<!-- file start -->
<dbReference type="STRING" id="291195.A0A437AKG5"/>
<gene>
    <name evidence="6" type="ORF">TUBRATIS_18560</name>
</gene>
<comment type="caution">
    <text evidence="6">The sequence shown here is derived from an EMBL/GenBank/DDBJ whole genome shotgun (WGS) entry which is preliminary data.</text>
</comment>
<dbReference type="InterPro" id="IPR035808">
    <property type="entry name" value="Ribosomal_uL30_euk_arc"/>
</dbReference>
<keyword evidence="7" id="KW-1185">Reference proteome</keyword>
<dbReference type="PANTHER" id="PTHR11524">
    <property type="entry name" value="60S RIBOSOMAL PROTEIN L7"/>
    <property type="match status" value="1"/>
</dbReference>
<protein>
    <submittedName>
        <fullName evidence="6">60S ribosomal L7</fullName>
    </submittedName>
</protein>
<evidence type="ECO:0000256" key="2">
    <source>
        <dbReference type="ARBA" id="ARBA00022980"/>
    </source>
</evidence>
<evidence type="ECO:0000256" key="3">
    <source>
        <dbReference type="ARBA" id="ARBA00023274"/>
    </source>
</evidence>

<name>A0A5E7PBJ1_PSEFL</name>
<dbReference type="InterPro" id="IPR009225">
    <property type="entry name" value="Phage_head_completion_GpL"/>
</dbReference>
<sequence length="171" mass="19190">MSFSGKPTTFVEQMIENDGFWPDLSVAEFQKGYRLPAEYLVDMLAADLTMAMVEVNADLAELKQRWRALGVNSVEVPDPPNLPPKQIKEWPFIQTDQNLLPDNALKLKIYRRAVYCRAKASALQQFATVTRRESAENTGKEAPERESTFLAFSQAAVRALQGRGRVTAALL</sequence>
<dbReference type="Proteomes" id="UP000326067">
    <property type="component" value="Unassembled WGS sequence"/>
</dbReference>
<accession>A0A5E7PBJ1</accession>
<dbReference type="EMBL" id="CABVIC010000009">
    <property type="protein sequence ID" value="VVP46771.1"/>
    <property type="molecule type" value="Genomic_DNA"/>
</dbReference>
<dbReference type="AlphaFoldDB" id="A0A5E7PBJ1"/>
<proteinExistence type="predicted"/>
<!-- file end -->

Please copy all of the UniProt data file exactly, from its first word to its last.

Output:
<dbReference type="STRING" id="291195.A0A437AKG5"/>
<gene>
    <name evidence="6" type="ORF">TUBRATIS_18560</name>
</gene>
<comment type="caution">
    <text evidence="6">The sequence shown here is derived from an EMBL/GenBank/DDBJ whole genome shotgun (WGS) entry which is preliminary data.</text>
</comment>
<dbReference type="InterPro" id="IPR035808">
    <property type="entry name" value="Ribosomal_uL30_euk_arc"/>
</dbReference>
<keyword evidence="7" id="KW-1185">Reference proteome</keyword>
<dbReference type="PANTHER" id="PTHR11524">
    <property type="entry name" value="60S RIBOSOMAL PROTEIN L7"/>
    <property type="match status" value="1"/>
</dbReference>
<protein>
    <submittedName>
        <fullName evidence="6">60S ribosomal L7</fullName>
    </submittedName>
</protein>
<evidence type="ECO:0000256" key="2">
    <source>
        <dbReference type="ARBA" id="ARBA00022980"/>
    </source>
</evidence>
<evidence type="ECO:0000256" key="3">
    <source>
        <dbReference type="ARBA" id="ARBA00023274"/>
    </source>
</evidence>

<name>A0A5E7PBJ1_PSEFL</name>
<dbReference type="InterPro" id="IPR009225">
    <property type="entry name" value="Phage_head_completion_GpL"/>
</dbReference>
<sequence length="171" mass="19190">MSFSGKPTTFVEQMIENDGFWPDLSVAEFQKGYRLPAEYLVDMLAADLTMAMVEVNADLAELKQRWRALGVNSVEVPDPPNLPPKQIKEWPFIQTDQNLLPDNALKLKIYRRAVYCRAKASALQQFATVTRRESAENTGKEAPERESTFLAFSQAAVRALQGRGRVTAALL</sequence>
<dbReference type="Proteomes" id="UP000326067">
    <property type="component" value="Unassembled WGS sequence"/>
</dbReference>
<accession>A0A5E7PBJ1</accession>
<dbReference type="EMBL" id="CABVIC010000009">
    <property type="protein sequence ID" value="VVP46771.1"/>
    <property type="molecule type" value="Genomic_DNA"/>
</dbReference>
<dbReference type="AlphaFoldDB" id="A0A5E7PBJ1"/>
<proteinExistence type="predicted"/>